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I am rather new to Linux device driver programmring, but for debugging purposes, I would like to write a stream of data directly to a file. Or maybe I should aks the question differently:

I have a system-on-chip, where one module provides a data stream. The module has to be initlized with a write address. Instead of writing the data into memory, I would like to redirect the data stream to that address to a file. This could also be done via userspace, because writing to file in kernelspace is not recommended.

Can somebody sketch roughly how to do this?

Thanks, Stefan

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From your question, I assume this is a hardware module writing directly into a memory buffer. You will always need an intermediate memory buffer on the way to the file, but there are several ways to manage this in your device driver.

The simplest case is to implement a character device driver, which returns the data to userspace via a read operation. Your userspace application that writes to the file can then be as simple as cat. Your module will write into a memory buffer allocated by your driver, and the read method will copy data from this buffer to the userspace buffer. This is covered by DMA-Mapping.txt in the kernel documentation and in Linux Device Drivers (LDD).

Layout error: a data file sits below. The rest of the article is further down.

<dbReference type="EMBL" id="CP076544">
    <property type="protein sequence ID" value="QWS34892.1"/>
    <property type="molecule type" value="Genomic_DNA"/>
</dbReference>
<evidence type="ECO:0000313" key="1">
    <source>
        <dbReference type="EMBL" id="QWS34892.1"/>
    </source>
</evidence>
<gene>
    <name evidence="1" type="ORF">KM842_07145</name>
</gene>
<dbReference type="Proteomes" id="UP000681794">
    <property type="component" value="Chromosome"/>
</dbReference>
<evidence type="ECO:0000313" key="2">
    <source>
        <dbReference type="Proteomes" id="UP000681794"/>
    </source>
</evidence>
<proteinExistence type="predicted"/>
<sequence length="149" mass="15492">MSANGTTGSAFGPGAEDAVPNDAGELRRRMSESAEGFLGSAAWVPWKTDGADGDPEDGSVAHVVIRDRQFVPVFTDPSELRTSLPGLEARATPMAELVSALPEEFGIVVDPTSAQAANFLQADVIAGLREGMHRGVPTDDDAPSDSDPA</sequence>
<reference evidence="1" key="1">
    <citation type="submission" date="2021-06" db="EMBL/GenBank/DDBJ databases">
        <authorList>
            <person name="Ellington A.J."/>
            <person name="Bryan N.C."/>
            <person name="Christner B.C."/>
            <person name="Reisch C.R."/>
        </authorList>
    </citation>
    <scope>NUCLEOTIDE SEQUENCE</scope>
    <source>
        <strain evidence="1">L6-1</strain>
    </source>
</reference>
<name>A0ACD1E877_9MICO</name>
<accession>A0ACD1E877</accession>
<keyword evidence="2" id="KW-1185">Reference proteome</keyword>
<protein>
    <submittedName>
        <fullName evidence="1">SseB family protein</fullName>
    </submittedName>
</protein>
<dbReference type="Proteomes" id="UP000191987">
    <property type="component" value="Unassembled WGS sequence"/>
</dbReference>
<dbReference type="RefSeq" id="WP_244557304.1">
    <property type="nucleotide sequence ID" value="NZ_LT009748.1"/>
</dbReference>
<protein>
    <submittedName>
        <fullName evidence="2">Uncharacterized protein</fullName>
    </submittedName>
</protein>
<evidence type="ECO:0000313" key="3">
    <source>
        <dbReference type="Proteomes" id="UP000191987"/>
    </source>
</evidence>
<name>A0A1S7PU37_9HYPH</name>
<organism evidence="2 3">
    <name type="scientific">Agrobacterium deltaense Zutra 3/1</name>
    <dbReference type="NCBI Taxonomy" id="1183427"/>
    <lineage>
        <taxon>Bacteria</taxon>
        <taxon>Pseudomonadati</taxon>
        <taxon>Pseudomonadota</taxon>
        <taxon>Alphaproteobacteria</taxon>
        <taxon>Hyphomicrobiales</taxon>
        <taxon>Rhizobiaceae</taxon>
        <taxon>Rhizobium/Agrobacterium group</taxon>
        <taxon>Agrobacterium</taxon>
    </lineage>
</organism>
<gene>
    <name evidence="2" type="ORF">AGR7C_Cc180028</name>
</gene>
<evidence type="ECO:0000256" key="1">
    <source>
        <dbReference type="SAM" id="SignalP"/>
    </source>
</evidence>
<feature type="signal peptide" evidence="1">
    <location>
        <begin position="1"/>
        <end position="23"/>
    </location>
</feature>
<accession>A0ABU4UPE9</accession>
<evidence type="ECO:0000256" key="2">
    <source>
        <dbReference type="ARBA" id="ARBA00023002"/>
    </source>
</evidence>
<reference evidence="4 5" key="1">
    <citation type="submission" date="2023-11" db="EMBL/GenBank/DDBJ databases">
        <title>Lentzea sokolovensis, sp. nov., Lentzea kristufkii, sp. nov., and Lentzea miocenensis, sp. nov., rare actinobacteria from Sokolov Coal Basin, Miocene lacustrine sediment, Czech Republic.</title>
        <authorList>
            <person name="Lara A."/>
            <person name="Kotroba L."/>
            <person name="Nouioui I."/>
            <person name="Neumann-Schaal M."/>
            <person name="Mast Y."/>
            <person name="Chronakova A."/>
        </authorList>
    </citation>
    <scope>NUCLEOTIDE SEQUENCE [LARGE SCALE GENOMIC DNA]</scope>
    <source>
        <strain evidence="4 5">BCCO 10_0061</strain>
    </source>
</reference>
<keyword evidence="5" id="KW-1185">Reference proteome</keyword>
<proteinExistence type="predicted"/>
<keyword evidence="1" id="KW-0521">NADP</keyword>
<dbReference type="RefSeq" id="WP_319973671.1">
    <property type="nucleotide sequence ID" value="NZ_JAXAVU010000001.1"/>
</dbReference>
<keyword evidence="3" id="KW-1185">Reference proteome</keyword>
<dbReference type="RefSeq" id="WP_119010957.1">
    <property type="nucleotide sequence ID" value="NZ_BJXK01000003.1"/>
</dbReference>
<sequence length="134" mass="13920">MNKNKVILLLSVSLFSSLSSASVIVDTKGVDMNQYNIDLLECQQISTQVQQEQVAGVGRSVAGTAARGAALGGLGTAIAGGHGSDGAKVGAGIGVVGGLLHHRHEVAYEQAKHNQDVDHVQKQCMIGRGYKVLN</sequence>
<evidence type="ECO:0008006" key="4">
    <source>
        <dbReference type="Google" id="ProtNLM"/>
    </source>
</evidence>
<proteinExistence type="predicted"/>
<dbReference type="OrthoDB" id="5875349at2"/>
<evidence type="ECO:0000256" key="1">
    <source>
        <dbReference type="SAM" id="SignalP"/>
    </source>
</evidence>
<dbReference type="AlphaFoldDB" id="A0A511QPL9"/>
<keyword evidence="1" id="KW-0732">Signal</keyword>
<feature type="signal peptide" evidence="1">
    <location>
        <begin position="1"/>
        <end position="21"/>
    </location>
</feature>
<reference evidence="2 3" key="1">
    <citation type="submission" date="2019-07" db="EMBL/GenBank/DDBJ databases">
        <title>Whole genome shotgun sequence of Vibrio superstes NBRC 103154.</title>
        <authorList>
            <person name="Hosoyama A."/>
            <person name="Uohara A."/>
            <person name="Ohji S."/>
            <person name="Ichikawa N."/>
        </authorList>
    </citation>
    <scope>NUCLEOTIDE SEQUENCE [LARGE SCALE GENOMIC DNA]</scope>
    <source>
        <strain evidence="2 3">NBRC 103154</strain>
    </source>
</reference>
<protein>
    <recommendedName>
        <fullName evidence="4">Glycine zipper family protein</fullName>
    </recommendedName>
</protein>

If the data rate is high (where high is relative to the performance of the device), you'll need to consider a more advanced read operation, where you lock the pages of the read request into memory, and the module writes directly to those pages. This is more complicated, and the documentation in LDD on this area is quite old. I'd advise studying the source of the video capture drivers in the kernel to understand this.

If your driver has more sorts of communication to carry out, you may want to use Netlink.

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Thanks for the advice. It will start with a char device, but probably end up with something more sophisticated, because the data stream is rather high. –  stefangachter Mar 11 '10 at 15:17

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